Thursday, April 30, 2015

French property prices - latest trends

One of the most accurate surveys of French property prices comes from Notaires de France, who together with INSEE (a government research organisation) base their figures on actual transactions completed over a 12 month period. They have just produced their report for 2014 and the main conclusions are as follows:

House prices have fallen dramatically only in some areas, particularly second homes located remote inland sectors. Examples include  La Creuse a 50% drop (since 2008), and Périgord, le Gers and Normandie (20 to 25% drop). Whereas overall prices are down from 1 to 3% overall in the rest of France.

Prices for apartments show similar wide variations, from extremes such as Reims (11.1% drop), Toulon (11.2% drop), Limoges (9.1% drop), St Etienne (10.1% drop), while overall in  the rest of the country price deductions have been in the order of 1 to 4 per cent.

Some cities showed significant rises in house prices (older properties) during 2014 compared with 2013, and include Marseille (4.2%), Grenoble (10.9%), and Dijon (7.3%), while several towns in the north of France showed significant falls - Le Havre (14.2%), Rouen (9.1%), Lille (6.6%) and Orléans (9.3%).

Overall there were an estimated 700 000 proerty transactions completed during 2014 - just 3% less than recorded in January 2014 for the previous year.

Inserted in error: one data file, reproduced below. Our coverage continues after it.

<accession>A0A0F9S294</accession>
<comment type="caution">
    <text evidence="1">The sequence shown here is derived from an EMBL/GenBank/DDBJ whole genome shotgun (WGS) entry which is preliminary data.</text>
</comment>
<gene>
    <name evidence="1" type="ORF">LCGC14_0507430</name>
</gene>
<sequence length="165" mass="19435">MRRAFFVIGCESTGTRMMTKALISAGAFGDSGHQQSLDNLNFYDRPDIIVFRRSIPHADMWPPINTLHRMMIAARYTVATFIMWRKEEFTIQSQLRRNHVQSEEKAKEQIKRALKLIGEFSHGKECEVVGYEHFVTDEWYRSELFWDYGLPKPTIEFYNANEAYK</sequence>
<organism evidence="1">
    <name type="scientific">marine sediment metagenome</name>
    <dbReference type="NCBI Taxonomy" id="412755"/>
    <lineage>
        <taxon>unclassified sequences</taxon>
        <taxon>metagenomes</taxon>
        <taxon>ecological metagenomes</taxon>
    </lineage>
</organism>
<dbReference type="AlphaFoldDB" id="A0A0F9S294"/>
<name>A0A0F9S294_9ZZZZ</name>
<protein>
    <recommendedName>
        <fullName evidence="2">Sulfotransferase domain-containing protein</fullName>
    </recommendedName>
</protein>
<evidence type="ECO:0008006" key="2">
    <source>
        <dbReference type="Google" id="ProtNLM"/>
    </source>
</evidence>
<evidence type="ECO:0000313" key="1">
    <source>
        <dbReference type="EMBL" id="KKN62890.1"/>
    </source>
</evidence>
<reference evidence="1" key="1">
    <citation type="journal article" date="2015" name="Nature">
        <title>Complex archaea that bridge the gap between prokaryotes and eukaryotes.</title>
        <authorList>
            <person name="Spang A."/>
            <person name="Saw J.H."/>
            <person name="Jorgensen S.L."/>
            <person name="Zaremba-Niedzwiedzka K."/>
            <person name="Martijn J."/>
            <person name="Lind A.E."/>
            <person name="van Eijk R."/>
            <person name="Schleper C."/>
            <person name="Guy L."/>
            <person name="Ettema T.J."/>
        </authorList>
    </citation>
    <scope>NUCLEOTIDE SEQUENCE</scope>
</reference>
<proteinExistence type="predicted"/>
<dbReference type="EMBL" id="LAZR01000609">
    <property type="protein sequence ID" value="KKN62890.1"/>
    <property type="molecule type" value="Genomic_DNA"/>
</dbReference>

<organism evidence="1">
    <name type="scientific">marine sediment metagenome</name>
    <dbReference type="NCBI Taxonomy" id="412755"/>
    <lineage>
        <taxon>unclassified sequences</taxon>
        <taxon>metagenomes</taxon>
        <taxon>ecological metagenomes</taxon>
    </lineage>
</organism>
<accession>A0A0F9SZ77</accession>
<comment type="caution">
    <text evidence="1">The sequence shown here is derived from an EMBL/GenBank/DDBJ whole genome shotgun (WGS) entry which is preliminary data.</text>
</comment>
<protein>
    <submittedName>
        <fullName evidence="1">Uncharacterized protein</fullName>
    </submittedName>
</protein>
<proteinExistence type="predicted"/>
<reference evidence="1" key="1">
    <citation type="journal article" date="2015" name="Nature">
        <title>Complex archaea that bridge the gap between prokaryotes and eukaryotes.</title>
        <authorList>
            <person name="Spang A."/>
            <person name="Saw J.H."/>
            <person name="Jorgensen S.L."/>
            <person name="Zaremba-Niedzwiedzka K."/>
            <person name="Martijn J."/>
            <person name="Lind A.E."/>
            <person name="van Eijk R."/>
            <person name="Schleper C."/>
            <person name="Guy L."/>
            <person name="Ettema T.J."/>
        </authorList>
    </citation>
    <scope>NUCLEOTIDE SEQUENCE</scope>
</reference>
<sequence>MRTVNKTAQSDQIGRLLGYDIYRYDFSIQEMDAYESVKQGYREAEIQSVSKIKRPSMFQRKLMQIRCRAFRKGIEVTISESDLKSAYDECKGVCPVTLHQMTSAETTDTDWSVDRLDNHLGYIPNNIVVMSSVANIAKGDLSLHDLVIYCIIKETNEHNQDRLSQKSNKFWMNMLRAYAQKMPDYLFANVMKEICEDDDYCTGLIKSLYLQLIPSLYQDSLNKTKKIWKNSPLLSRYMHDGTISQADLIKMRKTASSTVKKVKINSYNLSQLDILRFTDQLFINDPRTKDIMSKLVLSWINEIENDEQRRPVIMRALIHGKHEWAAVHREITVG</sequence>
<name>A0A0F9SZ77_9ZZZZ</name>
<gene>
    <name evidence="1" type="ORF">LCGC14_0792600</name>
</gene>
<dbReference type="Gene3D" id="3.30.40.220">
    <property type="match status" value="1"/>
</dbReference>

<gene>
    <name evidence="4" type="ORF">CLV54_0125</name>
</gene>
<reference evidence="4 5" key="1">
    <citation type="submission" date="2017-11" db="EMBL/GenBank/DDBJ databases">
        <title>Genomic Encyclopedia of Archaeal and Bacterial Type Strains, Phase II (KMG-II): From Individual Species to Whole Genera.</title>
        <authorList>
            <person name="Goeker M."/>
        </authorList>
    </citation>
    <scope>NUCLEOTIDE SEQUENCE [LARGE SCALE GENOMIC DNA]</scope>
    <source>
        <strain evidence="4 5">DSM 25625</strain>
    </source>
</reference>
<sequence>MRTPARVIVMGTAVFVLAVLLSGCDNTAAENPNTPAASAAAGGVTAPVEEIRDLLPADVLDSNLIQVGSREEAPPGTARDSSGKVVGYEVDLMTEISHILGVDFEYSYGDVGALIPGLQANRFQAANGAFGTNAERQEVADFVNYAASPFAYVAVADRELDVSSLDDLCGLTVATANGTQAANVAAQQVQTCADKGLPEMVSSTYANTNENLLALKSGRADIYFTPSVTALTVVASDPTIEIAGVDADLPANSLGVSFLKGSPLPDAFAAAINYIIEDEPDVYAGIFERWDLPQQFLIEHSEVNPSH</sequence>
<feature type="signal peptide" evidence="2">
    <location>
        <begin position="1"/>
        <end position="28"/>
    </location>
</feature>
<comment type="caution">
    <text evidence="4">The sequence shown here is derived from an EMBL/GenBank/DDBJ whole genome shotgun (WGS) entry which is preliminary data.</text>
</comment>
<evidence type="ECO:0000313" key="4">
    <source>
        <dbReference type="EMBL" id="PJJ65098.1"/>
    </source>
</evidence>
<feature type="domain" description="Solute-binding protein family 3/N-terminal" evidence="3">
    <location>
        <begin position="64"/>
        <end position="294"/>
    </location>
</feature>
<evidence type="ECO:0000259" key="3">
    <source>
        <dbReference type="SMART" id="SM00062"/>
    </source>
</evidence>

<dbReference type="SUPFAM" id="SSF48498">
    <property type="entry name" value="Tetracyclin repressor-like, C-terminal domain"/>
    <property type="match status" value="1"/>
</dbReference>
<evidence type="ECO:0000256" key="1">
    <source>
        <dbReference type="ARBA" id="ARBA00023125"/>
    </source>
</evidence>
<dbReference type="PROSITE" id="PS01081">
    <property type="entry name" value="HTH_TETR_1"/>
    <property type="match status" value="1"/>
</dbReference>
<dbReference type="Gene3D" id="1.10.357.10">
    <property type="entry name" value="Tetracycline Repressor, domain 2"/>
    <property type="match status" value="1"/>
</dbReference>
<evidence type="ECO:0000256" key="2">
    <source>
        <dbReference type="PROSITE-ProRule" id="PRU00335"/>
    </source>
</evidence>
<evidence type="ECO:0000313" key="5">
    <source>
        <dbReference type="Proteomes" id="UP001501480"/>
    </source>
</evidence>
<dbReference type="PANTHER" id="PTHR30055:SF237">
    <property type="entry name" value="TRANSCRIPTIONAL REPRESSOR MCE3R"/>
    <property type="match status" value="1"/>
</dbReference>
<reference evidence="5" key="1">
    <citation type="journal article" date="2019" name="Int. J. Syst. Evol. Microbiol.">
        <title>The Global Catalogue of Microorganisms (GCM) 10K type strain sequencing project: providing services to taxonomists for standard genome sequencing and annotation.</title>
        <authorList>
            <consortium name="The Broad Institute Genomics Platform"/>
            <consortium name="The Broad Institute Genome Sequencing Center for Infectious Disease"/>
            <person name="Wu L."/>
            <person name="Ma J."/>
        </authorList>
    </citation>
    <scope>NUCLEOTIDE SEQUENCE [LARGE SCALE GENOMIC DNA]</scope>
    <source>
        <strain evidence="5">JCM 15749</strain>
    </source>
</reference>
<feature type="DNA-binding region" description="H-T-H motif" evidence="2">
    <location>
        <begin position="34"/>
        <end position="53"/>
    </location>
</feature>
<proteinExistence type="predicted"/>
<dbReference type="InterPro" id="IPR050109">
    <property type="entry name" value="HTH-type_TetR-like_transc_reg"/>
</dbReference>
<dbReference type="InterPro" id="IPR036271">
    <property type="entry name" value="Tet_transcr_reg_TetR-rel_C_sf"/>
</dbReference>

The overall outlook is seen as promising, with mortgage interest rates at a record low, but France's high unemployment and general uncertainty about the 'recovery' are discouraging many would-be buyers from purchasing.

Bear in mind always that average prices and overall trends are simply indicators, and no two properties are precisely alike, as are the individual circumstances in which sellers and buyers arrive at a common accord.

Tuesday, April 28, 2015

Fewer cars in French cities?

An interesting article in this morning's Guardian online* about various European cities which are making huge efforts to reduce inner-city traffic and make town cities more enjoyable for cyclists and pedestrians. Among them is the French city of Lyon, and there are several examples from the UK including London and Birmingham.

Many French cities are already experimenting with tramways, improved bus links and cycle routes, such as my home town of Perpignan, which also has a historic town centre which is largely pedestrian-only. At last concerns are being expressed about the growth of huge suburban shopping centres (we have two for a town of just over 100 000 population) and their effect on the closure of small independent shops and restaurants in the town centre.

The Guardian article has a number of useful references, including the forum '' and you might which to check my article below about choosing where to live in France.


Monday, April 27, 2015

Moving to France? How much 'stuff' to bring?

We are always being advised on the home decorating pages that the secret to a happy life is to 'de-clutter' our lives and with that, our house or apartment. Moving permanelty to France offers a golden opportunity perhaps to put this into practice - but with a few cautions.

French homes are generally smaller than their British or American counterparts and the first rule when you have found your dream property is to decide how much of it will fit in - or not. Doorways and openings may be narrower and awkward, and if your home is in fact an apartment, in older buildings there may be no lift; and even in some newer ones, it may not be large enough to transport furniture above the ground floor. Some buildings offer (basement) storage as part of the apartment but this is not universal, if you find yourself with a surplus of furniture.